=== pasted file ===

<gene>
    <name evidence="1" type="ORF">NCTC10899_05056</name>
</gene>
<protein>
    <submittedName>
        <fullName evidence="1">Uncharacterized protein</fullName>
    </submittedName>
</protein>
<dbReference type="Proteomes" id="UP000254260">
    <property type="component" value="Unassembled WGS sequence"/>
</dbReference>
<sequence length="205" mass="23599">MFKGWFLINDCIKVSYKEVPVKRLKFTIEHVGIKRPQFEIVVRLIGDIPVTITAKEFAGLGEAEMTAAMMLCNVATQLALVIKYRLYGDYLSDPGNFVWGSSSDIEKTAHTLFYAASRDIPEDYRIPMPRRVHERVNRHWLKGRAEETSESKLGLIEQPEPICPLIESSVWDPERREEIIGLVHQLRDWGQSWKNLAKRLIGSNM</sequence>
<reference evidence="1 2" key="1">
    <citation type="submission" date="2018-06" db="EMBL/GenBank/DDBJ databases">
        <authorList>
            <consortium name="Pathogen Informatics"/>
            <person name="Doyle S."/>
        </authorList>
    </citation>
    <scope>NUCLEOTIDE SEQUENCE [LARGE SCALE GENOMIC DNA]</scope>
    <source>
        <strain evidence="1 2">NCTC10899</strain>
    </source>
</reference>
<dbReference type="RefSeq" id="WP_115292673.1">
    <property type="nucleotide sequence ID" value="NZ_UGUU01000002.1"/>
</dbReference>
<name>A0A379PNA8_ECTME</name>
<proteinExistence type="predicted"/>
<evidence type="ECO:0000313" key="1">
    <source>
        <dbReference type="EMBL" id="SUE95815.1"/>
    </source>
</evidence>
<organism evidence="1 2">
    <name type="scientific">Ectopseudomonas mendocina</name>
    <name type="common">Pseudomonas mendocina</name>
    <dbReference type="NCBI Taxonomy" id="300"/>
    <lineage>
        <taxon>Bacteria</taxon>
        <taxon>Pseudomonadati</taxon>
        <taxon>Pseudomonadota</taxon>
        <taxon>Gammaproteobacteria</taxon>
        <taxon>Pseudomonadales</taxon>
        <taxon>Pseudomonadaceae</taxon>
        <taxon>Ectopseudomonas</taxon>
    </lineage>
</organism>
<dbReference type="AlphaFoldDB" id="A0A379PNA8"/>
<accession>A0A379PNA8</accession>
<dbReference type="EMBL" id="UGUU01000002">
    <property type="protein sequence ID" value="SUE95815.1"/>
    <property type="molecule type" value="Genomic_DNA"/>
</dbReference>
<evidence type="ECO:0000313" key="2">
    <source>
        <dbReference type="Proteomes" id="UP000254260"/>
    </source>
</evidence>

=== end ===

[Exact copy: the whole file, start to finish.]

<gene>
    <name evidence="1" type="ORF">NCTC10899_05056</name>
</gene>
<protein>
    <submittedName>
        <fullName evidence="1">Uncharacterized protein</fullName>
    </submittedName>
</protein>
<dbReference type="Proteomes" id="UP000254260">
    <property type="component" value="Unassembled WGS sequence"/>
</dbReference>
<sequence length="205" mass="23599">MFKGWFLINDCIKVSYKEVPVKRLKFTIEHVGIKRPQFEIVVRLIGDIPVTITAKEFAGLGEAEMTAAMMLCNVATQLALVIKYRLYGDYLSDPGNFVWGSSSDIEKTAHTLFYAASRDIPEDYRIPMPRRVHERVNRHWLKGRAEETSESKLGLIEQPEPICPLIESSVWDPERREEIIGLVHQLRDWGQSWKNLAKRLIGSNM</sequence>
<reference evidence="1 2" key="1">
    <citation type="submission" date="2018-06" db="EMBL/GenBank/DDBJ databases">
        <authorList>
            <consortium name="Pathogen Informatics"/>
            <person name="Doyle S."/>
        </authorList>
    </citation>
    <scope>NUCLEOTIDE SEQUENCE [LARGE SCALE GENOMIC DNA]</scope>
    <source>
        <strain evidence="1 2">NCTC10899</strain>
    </source>
</reference>
<dbReference type="RefSeq" id="WP_115292673.1">
    <property type="nucleotide sequence ID" value="NZ_UGUU01000002.1"/>
</dbReference>
<name>A0A379PNA8_ECTME</name>
<proteinExistence type="predicted"/>
<evidence type="ECO:0000313" key="1">
    <source>
        <dbReference type="EMBL" id="SUE95815.1"/>
    </source>
</evidence>
<organism evidence="1 2">
    <name type="scientific">Ectopseudomonas mendocina</name>
    <name type="common">Pseudomonas mendocina</name>
    <dbReference type="NCBI Taxonomy" id="300"/>
    <lineage>
        <taxon>Bacteria</taxon>
        <taxon>Pseudomonadati</taxon>
        <taxon>Pseudomonadota</taxon>
        <taxon>Gammaproteobacteria</taxon>
        <taxon>Pseudomonadales</taxon>
        <taxon>Pseudomonadaceae</taxon>
        <taxon>Ectopseudomonas</taxon>
    </lineage>
</organism>
<dbReference type="AlphaFoldDB" id="A0A379PNA8"/>
<accession>A0A379PNA8</accession>
<dbReference type="EMBL" id="UGUU01000002">
    <property type="protein sequence ID" value="SUE95815.1"/>
    <property type="molecule type" value="Genomic_DNA"/>
</dbReference>
<evidence type="ECO:0000313" key="2">
    <source>
        <dbReference type="Proteomes" id="UP000254260"/>
    </source>
</evidence>